Tissue specific isozymes of pyruvate kinase in the channelled whelk Busycotypus canaliculatum: enzyme modification in response to environmental anoxia
Journal of Comparative Physiology B , Volume 155 - Issue 3 p. 291- 296
1. Isoelectrofocusing and cellulose acetate electrophoresis demonstrated the presence of three tissue specific isozymic forms of pyruvate kinase (PK) occurring in red muscle (ventricle, radula retractor), white muscle (foot, mantle) and soft tissues (gill, kidney, hepatopancreas) of the channelled whelk, Busycotypus canaliculatum. 2. Under the assay conditions used the three isozymes differed kinetically with respect to fructose-1,6-bisphosphate activation: red muscle PK was insensitive, white muscle PK was slightly activated and soft tissue PK was strongly activated. 3. Kinetic and physical properties of the enzyme in all tissues were modified when PK was isolated from whelks exposed to 21 h of anoxia stress. Compared to PK from aerobic tissues, the enzymes from anoxic animals showed a decrease in pI of 0.4 pH unit and an increase in anodal migration on cellulose acetate. Anoxia reduced the maximal activity of PK in all tissues and increased the activity ratios at high versus low phosphoenolpyruvate (PEP) concentrations. White muscle and soft tissue PK from anoxic whelks also showed increased activation by fructose-1,6-biphosphate compared to aerobic animals. 4. Maximal activities and activity ratios at high versus low PEP for phosphoenolpyruvate carboxykinase (PEPCK) were not altered as a result of anoxia stress. 5. The anoxia-induced in vivo modification of PK appears to be the result of enzyme phosphorylation during anoxia and this covalent modification is probably a major factor limiting PK activity during anoxia and promoting the carboxylation of PEP via PEPCK.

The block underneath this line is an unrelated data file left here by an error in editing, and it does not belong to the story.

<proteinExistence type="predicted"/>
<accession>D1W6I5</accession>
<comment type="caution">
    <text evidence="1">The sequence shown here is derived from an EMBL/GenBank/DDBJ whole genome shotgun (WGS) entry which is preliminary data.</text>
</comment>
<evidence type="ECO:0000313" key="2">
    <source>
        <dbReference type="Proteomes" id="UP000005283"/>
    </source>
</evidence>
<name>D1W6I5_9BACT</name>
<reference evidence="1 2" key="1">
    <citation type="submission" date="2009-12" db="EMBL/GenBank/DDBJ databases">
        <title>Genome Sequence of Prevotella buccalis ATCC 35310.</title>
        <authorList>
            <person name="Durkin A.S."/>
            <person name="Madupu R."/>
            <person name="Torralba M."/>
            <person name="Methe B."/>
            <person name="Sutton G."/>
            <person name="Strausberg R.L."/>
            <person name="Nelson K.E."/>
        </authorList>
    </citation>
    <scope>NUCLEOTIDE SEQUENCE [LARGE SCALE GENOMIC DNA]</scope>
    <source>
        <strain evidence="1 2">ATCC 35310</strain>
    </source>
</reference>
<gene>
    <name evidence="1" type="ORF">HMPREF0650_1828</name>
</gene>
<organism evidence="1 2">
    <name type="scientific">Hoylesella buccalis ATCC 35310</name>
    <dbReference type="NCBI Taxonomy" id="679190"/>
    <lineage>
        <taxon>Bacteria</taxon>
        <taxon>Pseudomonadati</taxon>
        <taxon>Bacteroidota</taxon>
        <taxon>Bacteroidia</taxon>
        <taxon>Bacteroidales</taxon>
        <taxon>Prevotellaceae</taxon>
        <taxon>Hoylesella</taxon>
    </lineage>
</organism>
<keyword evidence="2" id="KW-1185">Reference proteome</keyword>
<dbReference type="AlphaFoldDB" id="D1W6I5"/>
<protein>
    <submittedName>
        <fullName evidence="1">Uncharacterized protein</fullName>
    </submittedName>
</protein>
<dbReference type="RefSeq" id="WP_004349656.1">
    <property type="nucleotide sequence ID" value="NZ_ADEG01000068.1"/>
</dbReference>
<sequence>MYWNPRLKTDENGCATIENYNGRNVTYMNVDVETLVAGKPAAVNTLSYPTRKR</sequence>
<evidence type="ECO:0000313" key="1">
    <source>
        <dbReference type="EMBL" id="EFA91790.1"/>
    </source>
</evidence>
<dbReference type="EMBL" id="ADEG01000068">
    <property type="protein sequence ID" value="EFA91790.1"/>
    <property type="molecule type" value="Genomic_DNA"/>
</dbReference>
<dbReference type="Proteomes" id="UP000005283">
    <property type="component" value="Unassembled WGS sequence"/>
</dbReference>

|Journal of Comparative Physiology B|
|Organisation||Department of Biology|
Plaxton, W.C. (William C.), & Storey, K. (1985). Tissue specific isozymes of pyruvate kinase in the channelled whelk Busycotypus canaliculatum: enzyme modification in response to environmental anoxia. Journal of Comparative Physiology B, 155(3), 291–296. doi:10.1007/BF00687470